Popular Understandings of Politics in Britain, 1937-2015


Call For Papers

By UoSAnti-Politics |

Conference: RGS-IBG Annual International Conference, Exeter, 1-4 Sept 2015

Session: Geographies of Politics and Anti-Politics

Convenors: Nick Clarke, University of Southampton, n.clarke@soton.ac.uk; Jonathan Moss, University of Southampton, j.t.moss@soton.ac.uk

Sponsor: The Political Geography Research Group (PolGRG)

These are interesting times for Politics with a capital P. In the UK, voter turnout is in decline, with a notable exception being the Scottish independence referendum. Membership of political parties is in decline, with notable exceptions being the SNP, UKIP, and the Green Party. Trust in politicians is in decline, almost without exception. Topics of public debate include whether Britain should remain in Europe, whether Britain can remain in Europe and control policy areas like immigration, the rise of UKIP, whether Scotland should remain in the UK, the rise of the SNP, further devolution to Scotland, devolution to England’s northern cities, the relative merits of coalitions and other forms of government, and whether people should bother voting at all. At least some of these developments and issues are mirrored beyond the UK – especially in other western European countries and the USA.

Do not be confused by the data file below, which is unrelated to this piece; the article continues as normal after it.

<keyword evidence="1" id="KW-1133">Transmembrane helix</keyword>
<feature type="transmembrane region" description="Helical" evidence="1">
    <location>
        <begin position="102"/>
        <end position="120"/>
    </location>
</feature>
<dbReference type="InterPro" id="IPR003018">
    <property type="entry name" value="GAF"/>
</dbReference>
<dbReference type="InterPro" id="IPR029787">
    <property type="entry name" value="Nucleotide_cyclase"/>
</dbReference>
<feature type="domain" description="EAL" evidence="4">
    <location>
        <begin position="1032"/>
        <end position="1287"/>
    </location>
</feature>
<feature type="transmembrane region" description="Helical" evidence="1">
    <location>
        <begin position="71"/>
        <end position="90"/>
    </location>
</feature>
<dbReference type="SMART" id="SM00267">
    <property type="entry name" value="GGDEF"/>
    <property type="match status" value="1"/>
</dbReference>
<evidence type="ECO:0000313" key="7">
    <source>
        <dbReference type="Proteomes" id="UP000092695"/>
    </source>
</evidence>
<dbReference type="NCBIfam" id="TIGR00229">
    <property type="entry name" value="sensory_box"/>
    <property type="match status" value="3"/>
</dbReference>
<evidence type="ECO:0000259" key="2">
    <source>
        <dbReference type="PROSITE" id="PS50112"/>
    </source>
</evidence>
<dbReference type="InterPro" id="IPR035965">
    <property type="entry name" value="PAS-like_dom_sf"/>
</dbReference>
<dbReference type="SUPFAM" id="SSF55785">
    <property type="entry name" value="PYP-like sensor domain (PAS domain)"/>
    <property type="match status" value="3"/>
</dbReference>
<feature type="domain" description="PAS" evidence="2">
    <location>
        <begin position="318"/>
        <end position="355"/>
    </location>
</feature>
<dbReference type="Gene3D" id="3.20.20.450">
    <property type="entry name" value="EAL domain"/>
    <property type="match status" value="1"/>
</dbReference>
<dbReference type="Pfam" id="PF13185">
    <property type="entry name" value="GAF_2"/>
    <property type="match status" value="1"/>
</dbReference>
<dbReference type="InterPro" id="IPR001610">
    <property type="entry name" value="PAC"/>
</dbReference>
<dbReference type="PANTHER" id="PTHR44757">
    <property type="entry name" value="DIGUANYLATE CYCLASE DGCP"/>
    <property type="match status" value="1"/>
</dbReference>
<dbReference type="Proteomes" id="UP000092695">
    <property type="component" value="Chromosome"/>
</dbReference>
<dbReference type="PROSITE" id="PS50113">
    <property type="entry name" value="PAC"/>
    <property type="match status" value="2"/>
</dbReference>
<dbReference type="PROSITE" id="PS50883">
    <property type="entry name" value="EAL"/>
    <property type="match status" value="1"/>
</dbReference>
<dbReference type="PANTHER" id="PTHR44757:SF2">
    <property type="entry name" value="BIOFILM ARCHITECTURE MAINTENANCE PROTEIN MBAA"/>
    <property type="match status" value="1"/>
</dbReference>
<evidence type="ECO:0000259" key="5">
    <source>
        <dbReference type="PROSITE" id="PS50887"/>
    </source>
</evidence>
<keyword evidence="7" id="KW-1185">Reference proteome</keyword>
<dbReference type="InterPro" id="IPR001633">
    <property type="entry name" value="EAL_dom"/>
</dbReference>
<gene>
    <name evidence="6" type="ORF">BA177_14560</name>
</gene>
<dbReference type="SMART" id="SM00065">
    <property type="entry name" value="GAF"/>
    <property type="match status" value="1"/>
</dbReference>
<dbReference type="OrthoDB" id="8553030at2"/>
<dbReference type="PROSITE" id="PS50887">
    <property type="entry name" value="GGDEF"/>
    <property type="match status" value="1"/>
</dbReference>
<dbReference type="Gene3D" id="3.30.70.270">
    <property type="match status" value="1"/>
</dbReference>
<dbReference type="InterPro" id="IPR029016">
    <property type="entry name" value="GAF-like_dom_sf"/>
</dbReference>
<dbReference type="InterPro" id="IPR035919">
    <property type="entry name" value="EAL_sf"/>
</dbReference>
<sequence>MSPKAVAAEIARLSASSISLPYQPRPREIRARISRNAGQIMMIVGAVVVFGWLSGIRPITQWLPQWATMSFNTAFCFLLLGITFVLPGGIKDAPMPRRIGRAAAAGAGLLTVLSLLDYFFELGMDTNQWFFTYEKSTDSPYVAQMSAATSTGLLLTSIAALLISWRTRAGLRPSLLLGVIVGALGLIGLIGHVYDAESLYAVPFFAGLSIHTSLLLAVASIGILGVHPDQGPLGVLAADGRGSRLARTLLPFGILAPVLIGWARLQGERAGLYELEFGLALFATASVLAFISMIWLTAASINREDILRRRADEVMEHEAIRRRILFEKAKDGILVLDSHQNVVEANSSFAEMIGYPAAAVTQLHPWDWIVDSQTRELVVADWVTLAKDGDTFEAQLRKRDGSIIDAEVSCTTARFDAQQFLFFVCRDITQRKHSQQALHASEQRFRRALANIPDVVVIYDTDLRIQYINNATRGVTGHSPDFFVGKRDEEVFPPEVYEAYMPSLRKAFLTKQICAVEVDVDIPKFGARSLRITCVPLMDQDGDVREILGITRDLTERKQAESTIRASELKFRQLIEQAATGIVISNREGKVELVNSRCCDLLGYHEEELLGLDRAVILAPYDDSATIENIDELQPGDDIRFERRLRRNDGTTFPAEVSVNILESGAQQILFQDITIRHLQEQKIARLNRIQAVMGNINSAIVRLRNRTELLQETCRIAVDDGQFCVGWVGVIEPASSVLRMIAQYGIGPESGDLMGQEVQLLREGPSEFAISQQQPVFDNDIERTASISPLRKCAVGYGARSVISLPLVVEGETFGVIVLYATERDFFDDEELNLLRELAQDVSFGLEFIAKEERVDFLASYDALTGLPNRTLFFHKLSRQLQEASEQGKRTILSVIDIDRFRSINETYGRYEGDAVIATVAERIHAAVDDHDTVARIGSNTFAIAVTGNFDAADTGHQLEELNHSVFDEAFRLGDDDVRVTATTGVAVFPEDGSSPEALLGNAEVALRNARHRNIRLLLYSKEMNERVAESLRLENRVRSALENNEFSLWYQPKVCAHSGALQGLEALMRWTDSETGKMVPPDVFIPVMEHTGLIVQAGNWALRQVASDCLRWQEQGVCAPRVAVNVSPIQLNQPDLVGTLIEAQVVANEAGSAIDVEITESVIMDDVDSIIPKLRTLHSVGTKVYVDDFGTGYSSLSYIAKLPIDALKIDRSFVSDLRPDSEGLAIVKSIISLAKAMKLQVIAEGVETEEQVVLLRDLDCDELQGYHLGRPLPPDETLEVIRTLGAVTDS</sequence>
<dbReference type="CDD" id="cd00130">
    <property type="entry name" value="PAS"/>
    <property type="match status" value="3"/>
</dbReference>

This session invites papers on the spatial components of these developments in formal Politics. Does political disengagement, alienation, and support for third parties or anti-political parties like UKIP vary across the UK? How does the experience of the UK compare to the experiences of other countries? What are the roles of globalisation, Europeanisation, and the nationalisation of political campaigning in these developments? What explains talk at the moment of ‘Westminster Politics’ and ‘out-of-touch metropolitan elites’?

Topics we hope the session might cover include:

* Definitions of Politics and anti-Politics.
* The relationship between formal Politics and informal politics (i.e. new social movements, transnational political networks, internet activism etc.).
* Temporal and spatial patterns of citizen-engagement with formal Politics.
* The roles of globalisation and Europeanisation in explaining these patterns.
* The roles of privatisation and depoliticisation in explaining these patterns.
* The roles of media coverage and the nationalisation of political campaigning in explaining these patterns.
* Independence and devolution in the UK.
* The changing party system.
* Discourses of Westminster, London, and the rest.

We anticipate that contributors will have 15 minutes to present a paper plus at least five minutes per paper for discussion. If you would like to contribute, please send a title, abstract of less than 250 words, and author details to both convenors by 4 Feb 2015.


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